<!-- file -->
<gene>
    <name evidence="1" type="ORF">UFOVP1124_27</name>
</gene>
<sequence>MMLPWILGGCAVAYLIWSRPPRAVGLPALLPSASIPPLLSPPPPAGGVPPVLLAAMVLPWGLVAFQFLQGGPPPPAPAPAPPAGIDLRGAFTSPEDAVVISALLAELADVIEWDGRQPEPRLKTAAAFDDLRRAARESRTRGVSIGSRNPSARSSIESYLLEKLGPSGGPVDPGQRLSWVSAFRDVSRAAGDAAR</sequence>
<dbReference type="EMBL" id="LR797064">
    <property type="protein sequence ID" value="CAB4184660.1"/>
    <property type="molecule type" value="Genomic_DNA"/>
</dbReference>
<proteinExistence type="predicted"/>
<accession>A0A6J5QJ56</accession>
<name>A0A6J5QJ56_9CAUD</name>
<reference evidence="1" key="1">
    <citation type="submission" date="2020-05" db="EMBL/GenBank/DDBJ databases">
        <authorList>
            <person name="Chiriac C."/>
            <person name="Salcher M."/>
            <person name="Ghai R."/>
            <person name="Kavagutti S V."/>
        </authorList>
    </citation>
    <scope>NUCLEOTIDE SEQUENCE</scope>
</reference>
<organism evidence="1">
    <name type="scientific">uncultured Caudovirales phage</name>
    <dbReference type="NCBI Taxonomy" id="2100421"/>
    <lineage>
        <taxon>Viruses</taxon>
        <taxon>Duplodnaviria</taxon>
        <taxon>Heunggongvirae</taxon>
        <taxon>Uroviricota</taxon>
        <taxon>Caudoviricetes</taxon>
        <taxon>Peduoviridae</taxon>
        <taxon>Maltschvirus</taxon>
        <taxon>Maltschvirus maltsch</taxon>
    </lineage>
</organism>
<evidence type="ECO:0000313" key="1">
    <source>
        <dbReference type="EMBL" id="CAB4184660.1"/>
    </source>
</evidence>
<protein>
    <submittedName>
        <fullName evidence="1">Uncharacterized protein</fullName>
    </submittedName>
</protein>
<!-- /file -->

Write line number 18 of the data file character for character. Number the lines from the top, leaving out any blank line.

            <person name="Kavagutti S V."/>